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COVID-19 mixed-drink kits may never go away but you can order an honest to goodness cocktail again on Capitol Hill — to go

Elaborate cocktail kits might survive COVID-19 but craft cocktails (to go!) are ready for a comeback

With reporting by Alex Garland

The days of take-home kits born during the COVID-19 restrictions will probably never really die but you can once again order an honest to goodness craft cocktail on Capitol Hill — as long as it is served with an order that includes food, comes sealed in “a container with a secure lid or cap and in a manner designed to prevent consumption without removal of the lid or cap” and, if you’re talking about a transaction involving a delivery car, is placed “beyond the immediate reach of the driver.”

This week, the Washington State Liquor and Cannabis Board relented and said it would allow the state’s hard-hit food and drink industry to begin serving “pre-mixed” cocktails for takeout and delivery. You can find a few Capitol Hill venues that have already jumped on the opportunity, sometimes taking creative measures to comply with requirements with supplies on hand. At 14th Ave’s Nue that means a sealed pack of Paloma to go:

Capitol Hill restaurants and bars have been making a go of it on the booze end of things with — sometimes elaborate — cocktail kits. Poquitos general manager Liz Elkins was behind a plexiglass window at the main entrance to serve a line of customers waiting for take out. Their $55 Margarita Party Pack has “everything you need to make your own Poquitos Margarita. “A liter of El Jimador, 32 ounces of sour mix, lime, salt, and a recipe, so you basically have everything you need for margaritas for about 16 people,” she said. There’s a 200 ml bottle with enough margaritas for four, and that’s $24 and the single margarita — served with a sealed mini bottle of tequila, was $7. Breaking the seal an pouring your own margarita isn’t the worst — it feels a little like you are in an airplane instead of under quarantine. But having somebody mix together a drink on your behalf? If you imbibe, that’s living.

The change comes with Washington beginning what could be a multiple-month phased reopening of its economy. Inside the nation’s terrible unemployment numbers and the state’s contribution to the waves of unemployed, Washington’s bartenders have emerged as a shocking datapoint: 14,800 initial unemployment claims by bartenders were filed in the state — 16 more than Washington’s estimated bartender workforce.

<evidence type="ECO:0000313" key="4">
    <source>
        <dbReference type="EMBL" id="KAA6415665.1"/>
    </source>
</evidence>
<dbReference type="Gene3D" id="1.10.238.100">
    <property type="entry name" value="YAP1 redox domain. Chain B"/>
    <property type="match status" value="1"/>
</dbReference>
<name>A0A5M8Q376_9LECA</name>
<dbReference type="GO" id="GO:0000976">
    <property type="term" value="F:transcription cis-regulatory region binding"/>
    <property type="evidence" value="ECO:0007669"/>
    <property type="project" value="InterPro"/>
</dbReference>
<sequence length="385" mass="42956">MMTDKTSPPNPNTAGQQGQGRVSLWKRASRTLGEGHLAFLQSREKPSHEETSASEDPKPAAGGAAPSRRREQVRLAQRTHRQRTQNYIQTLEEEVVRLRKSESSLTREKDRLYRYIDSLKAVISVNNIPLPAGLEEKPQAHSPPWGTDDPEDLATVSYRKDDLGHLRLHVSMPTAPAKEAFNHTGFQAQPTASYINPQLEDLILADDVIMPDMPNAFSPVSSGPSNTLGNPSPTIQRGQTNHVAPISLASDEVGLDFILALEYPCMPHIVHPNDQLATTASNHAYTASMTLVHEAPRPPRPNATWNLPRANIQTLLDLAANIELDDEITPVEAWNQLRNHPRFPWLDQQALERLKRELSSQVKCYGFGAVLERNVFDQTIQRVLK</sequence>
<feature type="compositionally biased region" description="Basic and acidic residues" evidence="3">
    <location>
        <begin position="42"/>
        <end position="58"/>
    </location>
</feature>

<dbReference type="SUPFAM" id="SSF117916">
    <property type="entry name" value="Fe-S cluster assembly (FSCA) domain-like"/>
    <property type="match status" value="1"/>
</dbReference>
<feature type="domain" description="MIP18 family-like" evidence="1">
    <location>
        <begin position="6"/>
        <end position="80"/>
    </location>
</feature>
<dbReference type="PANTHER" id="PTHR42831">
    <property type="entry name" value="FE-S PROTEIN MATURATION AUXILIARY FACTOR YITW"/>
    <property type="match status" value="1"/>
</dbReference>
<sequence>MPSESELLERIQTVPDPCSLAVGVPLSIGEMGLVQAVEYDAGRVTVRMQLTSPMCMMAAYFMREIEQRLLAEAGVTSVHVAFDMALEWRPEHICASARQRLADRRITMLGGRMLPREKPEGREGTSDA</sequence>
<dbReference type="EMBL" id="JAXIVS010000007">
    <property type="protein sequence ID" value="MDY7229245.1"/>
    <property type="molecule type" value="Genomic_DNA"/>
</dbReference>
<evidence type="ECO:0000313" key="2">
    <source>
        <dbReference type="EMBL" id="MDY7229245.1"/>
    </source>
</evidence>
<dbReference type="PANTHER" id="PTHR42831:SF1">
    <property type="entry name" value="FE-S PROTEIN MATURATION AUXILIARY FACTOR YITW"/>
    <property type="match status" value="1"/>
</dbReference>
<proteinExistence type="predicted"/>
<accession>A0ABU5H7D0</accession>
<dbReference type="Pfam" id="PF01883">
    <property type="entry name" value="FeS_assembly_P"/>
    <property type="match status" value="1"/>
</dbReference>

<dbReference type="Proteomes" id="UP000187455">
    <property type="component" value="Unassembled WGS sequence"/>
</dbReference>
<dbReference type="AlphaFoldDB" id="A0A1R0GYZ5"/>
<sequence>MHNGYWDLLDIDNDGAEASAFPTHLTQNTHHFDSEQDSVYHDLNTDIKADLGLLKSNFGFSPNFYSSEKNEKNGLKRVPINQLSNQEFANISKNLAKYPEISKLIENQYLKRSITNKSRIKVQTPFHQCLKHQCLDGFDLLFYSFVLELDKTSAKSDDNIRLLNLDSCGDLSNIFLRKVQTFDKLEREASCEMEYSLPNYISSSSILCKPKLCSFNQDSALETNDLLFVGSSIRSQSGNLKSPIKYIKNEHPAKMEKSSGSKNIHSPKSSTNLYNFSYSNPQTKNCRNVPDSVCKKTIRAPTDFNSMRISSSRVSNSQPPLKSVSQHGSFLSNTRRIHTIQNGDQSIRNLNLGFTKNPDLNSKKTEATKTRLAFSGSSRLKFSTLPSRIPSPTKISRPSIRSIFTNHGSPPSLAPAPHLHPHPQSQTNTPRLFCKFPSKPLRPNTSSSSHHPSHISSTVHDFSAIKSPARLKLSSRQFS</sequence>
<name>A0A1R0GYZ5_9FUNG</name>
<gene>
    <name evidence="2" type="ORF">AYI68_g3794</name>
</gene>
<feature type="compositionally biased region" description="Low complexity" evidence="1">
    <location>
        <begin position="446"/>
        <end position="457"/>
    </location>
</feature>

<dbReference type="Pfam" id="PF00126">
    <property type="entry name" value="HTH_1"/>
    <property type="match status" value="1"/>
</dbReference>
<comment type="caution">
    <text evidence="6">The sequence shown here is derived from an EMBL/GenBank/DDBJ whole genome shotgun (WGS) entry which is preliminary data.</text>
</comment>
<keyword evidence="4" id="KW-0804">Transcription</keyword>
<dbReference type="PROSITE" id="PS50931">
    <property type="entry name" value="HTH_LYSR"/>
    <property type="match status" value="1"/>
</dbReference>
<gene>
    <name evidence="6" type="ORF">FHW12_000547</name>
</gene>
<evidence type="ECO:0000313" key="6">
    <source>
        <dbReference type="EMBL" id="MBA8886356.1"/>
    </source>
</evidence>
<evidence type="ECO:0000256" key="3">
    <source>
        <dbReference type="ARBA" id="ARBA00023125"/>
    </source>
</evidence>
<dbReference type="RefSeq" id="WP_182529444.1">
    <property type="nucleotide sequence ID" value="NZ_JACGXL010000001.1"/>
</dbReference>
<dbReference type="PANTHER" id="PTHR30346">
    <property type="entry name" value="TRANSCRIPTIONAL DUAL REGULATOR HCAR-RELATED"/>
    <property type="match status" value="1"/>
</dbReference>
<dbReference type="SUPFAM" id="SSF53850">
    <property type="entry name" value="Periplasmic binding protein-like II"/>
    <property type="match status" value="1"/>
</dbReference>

Restaurant and bar businesses, already slammed by weeks of restrictions, now face a slow, regulated climb back to more normal operations. The state’s next phase of loosened restrictions due to arrive — hopefully — in June will return the venues to allowing sit down customers but “restaurants/taverns” must operate at less than 50% capacity, with a maximum table size no larger than five people, and with no “bar area seating” allowed.

Even if the math works, the space restrictions might not — especially for the Hill’s remaining booze-first bars like E Olive Way’s Revolver.

“That won’t even pay for my bartenders,” owner Gary Reynolds says of the idea of reopening at reduced capacity.

“There are times when it is slow, sure,” Reynolds said. “You make your money when you have your busy nights.”

A bar reduced to a few sparse tables?

“The thing about it is, nobody wants to go to an empty bar,” Reynolds said. “You want to go to a bar where there’s like 10 people?”

Allowing to-go cocktails won’t do much to address the draw of a fully or even half-empty bar — especially if Cal Anderson is now closed after 8 PM. But it will help venues already open for takeout and delivery to boost their sales and it should help some bars where mixology is the big draw move back into motion. One example? Eater reports 12th Ave’s cocktail palace Canon is getting ready to reopen for takeout and delivery and preparation for the next phase of the recovery.


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